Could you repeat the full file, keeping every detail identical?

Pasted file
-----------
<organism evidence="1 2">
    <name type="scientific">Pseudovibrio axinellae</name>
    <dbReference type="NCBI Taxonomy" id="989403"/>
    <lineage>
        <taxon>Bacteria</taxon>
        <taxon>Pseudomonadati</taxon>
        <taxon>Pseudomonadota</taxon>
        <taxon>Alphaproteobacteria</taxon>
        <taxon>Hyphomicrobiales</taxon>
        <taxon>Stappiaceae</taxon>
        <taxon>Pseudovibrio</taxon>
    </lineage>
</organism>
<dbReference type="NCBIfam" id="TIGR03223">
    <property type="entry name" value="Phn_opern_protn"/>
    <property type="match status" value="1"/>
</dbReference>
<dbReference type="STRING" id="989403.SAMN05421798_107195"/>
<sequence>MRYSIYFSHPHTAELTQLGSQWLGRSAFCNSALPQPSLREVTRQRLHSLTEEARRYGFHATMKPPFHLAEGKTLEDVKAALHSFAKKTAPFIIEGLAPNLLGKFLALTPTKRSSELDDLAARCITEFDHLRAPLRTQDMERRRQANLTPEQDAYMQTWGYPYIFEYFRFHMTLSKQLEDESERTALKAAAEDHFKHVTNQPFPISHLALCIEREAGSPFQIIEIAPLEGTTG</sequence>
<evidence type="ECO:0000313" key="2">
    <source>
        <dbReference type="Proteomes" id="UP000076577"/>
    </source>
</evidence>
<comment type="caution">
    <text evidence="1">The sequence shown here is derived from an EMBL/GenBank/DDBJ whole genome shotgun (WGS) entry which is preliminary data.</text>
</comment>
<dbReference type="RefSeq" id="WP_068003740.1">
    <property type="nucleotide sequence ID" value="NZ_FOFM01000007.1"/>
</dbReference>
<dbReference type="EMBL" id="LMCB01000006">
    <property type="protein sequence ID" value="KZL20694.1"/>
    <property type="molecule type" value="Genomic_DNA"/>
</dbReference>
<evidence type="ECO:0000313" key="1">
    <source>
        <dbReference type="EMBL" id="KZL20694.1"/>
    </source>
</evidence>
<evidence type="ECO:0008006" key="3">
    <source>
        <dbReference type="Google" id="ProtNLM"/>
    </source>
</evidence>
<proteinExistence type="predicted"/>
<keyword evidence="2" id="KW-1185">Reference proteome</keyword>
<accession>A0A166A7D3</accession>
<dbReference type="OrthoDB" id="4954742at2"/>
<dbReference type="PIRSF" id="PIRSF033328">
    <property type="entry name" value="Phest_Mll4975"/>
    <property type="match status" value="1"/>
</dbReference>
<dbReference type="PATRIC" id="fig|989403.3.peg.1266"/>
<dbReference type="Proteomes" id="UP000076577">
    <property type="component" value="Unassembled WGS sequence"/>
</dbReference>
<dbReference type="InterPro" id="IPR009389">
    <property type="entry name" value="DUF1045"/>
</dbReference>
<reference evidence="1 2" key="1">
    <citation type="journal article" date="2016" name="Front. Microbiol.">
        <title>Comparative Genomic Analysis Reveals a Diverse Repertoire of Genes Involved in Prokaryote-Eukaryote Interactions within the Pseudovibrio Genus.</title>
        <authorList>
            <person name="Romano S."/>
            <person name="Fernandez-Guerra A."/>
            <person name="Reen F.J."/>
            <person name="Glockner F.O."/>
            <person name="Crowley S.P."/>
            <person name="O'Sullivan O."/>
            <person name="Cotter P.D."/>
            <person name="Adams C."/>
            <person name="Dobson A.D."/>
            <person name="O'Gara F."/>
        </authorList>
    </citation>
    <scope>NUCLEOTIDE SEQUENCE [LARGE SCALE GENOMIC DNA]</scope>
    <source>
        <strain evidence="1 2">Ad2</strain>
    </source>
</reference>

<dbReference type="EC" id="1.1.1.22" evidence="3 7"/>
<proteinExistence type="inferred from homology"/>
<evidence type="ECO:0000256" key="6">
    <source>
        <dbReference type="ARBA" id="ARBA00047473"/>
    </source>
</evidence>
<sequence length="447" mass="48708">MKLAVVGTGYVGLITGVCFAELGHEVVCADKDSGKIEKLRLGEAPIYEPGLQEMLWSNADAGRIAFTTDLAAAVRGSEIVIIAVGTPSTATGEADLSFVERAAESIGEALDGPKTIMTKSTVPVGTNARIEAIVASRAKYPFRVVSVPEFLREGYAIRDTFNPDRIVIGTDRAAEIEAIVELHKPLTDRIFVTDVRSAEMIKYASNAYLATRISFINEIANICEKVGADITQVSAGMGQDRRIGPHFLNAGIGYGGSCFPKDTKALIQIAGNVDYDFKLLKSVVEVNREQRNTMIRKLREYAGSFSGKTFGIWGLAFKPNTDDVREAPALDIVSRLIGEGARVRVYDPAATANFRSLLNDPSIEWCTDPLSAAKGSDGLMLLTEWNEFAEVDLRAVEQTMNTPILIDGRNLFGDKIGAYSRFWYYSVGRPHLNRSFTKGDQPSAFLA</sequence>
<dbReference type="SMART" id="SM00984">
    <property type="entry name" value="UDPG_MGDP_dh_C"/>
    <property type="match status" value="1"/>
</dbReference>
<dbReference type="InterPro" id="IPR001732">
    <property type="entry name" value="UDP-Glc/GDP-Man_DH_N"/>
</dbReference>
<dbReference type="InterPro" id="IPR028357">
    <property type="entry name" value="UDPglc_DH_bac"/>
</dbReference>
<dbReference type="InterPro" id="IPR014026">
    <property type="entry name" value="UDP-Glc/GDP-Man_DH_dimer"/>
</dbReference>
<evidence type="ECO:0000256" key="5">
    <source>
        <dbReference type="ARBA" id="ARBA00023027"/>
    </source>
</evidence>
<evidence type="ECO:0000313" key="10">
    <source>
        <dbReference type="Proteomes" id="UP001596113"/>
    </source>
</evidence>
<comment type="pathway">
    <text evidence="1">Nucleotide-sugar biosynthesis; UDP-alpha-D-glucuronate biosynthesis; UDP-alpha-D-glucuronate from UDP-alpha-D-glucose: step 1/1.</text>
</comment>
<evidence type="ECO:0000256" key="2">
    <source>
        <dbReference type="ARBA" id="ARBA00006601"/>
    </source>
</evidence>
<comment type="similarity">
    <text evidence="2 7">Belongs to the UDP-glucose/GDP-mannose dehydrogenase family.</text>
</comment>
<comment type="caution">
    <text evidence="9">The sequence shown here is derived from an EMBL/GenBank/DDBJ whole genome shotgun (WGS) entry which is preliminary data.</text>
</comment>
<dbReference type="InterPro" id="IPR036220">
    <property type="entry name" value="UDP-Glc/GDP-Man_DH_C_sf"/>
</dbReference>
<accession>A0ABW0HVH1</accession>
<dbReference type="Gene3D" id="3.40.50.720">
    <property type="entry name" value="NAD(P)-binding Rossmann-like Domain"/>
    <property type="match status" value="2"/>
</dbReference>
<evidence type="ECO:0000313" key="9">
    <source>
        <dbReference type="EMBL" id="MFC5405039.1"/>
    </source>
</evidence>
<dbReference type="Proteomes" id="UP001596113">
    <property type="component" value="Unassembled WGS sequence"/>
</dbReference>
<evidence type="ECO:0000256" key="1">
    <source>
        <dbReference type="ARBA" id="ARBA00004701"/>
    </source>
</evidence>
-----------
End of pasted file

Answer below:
<organism evidence="1 2">
    <name type="scientific">Pseudovibrio axinellae</name>
    <dbReference type="NCBI Taxonomy" id="989403"/>
    <lineage>
        <taxon>Bacteria</taxon>
        <taxon>Pseudomonadati</taxon>
        <taxon>Pseudomonadota</taxon>
        <taxon>Alphaproteobacteria</taxon>
        <taxon>Hyphomicrobiales</taxon>
        <taxon>Stappiaceae</taxon>
        <taxon>Pseudovibrio</taxon>
    </lineage>
</organism>
<dbReference type="NCBIfam" id="TIGR03223">
    <property type="entry name" value="Phn_opern_protn"/>
    <property type="match status" value="1"/>
</dbReference>
<dbReference type="STRING" id="989403.SAMN05421798_107195"/>
<sequence>MRYSIYFSHPHTAELTQLGSQWLGRSAFCNSALPQPSLREVTRQRLHSLTEEARRYGFHATMKPPFHLAEGKTLEDVKAALHSFAKKTAPFIIEGLAPNLLGKFLALTPTKRSSELDDLAARCITEFDHLRAPLRTQDMERRRQANLTPEQDAYMQTWGYPYIFEYFRFHMTLSKQLEDESERTALKAAAEDHFKHVTNQPFPISHLALCIEREAGSPFQIIEIAPLEGTTG</sequence>
<evidence type="ECO:0000313" key="2">
    <source>
        <dbReference type="Proteomes" id="UP000076577"/>
    </source>
</evidence>
<comment type="caution">
    <text evidence="1">The sequence shown here is derived from an EMBL/GenBank/DDBJ whole genome shotgun (WGS) entry which is preliminary data.</text>
</comment>
<dbReference type="RefSeq" id="WP_068003740.1">
    <property type="nucleotide sequence ID" value="NZ_FOFM01000007.1"/>
</dbReference>
<dbReference type="EMBL" id="LMCB01000006">
    <property type="protein sequence ID" value="KZL20694.1"/>
    <property type="molecule type" value="Genomic_DNA"/>
</dbReference>
<evidence type="ECO:0000313" key="1">
    <source>
        <dbReference type="EMBL" id="KZL20694.1"/>
    </source>
</evidence>
<evidence type="ECO:0008006" key="3">
    <source>
        <dbReference type="Google" id="ProtNLM"/>
    </source>
</evidence>
<proteinExistence type="predicted"/>
<keyword evidence="2" id="KW-1185">Reference proteome</keyword>
<accession>A0A166A7D3</accession>
<dbReference type="OrthoDB" id="4954742at2"/>
<dbReference type="PIRSF" id="PIRSF033328">
    <property type="entry name" value="Phest_Mll4975"/>
    <property type="match status" value="1"/>
</dbReference>
<dbReference type="PATRIC" id="fig|989403.3.peg.1266"/>
<dbReference type="Proteomes" id="UP000076577">
    <property type="component" value="Unassembled WGS sequence"/>
</dbReference>
<dbReference type="InterPro" id="IPR009389">
    <property type="entry name" value="DUF1045"/>
</dbReference>
<reference evidence="1 2" key="1">
    <citation type="journal article" date="2016" name="Front. Microbiol.">
        <title>Comparative Genomic Analysis Reveals a Diverse Repertoire of Genes Involved in Prokaryote-Eukaryote Interactions within the Pseudovibrio Genus.</title>
        <authorList>
            <person name="Romano S."/>
            <person name="Fernandez-Guerra A."/>
            <person name="Reen F.J."/>
            <person name="Glockner F.O."/>
            <person name="Crowley S.P."/>
            <person name="O'Sullivan O."/>
            <person name="Cotter P.D."/>
            <person name="Adams C."/>
            <person name="Dobson A.D."/>
            <person name="O'Gara F."/>
        </authorList>
    </citation>
    <scope>NUCLEOTIDE SEQUENCE [LARGE SCALE GENOMIC DNA]</scope>
    <source>
        <strain evidence="1 2">Ad2</strain>
    </source>
</reference>

<dbReference type="EC" id="1.1.1.22" evidence="3 7"/>
<proteinExistence type="inferred from homology"/>
<evidence type="ECO:0000256" key="6">
    <source>
        <dbReference type="ARBA" id="ARBA00047473"/>
    </source>
</evidence>
<sequence length="447" mass="48708">MKLAVVGTGYVGLITGVCFAELGHEVVCADKDSGKIEKLRLGEAPIYEPGLQEMLWSNADAGRIAFTTDLAAAVRGSEIVIIAVGTPSTATGEADLSFVERAAESIGEALDGPKTIMTKSTVPVGTNARIEAIVASRAKYPFRVVSVPEFLREGYAIRDTFNPDRIVIGTDRAAEIEAIVELHKPLTDRIFVTDVRSAEMIKYASNAYLATRISFINEIANICEKVGADITQVSAGMGQDRRIGPHFLNAGIGYGGSCFPKDTKALIQIAGNVDYDFKLLKSVVEVNREQRNTMIRKLREYAGSFSGKTFGIWGLAFKPNTDDVREAPALDIVSRLIGEGARVRVYDPAATANFRSLLNDPSIEWCTDPLSAAKGSDGLMLLTEWNEFAEVDLRAVEQTMNTPILIDGRNLFGDKIGAYSRFWYYSVGRPHLNRSFTKGDQPSAFLA</sequence>
<dbReference type="SMART" id="SM00984">
    <property type="entry name" value="UDPG_MGDP_dh_C"/>
    <property type="match status" value="1"/>
</dbReference>
<dbReference type="InterPro" id="IPR001732">
    <property type="entry name" value="UDP-Glc/GDP-Man_DH_N"/>
</dbReference>
<dbReference type="InterPro" id="IPR028357">
    <property type="entry name" value="UDPglc_DH_bac"/>
</dbReference>
<dbReference type="InterPro" id="IPR014026">
    <property type="entry name" value="UDP-Glc/GDP-Man_DH_dimer"/>
</dbReference>
<evidence type="ECO:0000256" key="5">
    <source>
        <dbReference type="ARBA" id="ARBA00023027"/>
    </source>
</evidence>
<evidence type="ECO:0000313" key="10">
    <source>
        <dbReference type="Proteomes" id="UP001596113"/>
    </source>
</evidence>
<comment type="pathway">
    <text evidence="1">Nucleotide-sugar biosynthesis; UDP-alpha-D-glucuronate biosynthesis; UDP-alpha-D-glucuronate from UDP-alpha-D-glucose: step 1/1.</text>
</comment>
<evidence type="ECO:0000256" key="2">
    <source>
        <dbReference type="ARBA" id="ARBA00006601"/>
    </source>
</evidence>
<comment type="similarity">
    <text evidence="2 7">Belongs to the UDP-glucose/GDP-mannose dehydrogenase family.</text>
</comment>
<comment type="caution">
    <text evidence="9">The sequence shown here is derived from an EMBL/GenBank/DDBJ whole genome shotgun (WGS) entry which is preliminary data.</text>
</comment>
<dbReference type="InterPro" id="IPR036220">
    <property type="entry name" value="UDP-Glc/GDP-Man_DH_C_sf"/>
</dbReference>
<accession>A0ABW0HVH1</accession>
<dbReference type="Gene3D" id="3.40.50.720">
    <property type="entry name" value="NAD(P)-binding Rossmann-like Domain"/>
    <property type="match status" value="2"/>
</dbReference>
<evidence type="ECO:0000313" key="9">
    <source>
        <dbReference type="EMBL" id="MFC5405039.1"/>
    </source>
</evidence>
<dbReference type="Proteomes" id="UP001596113">
    <property type="component" value="Unassembled WGS sequence"/>
</dbReference>
<evidence type="ECO:0000256" key="1">
    <source>
        <dbReference type="ARBA" id="ARBA00004701"/>
    </source>
</evidence>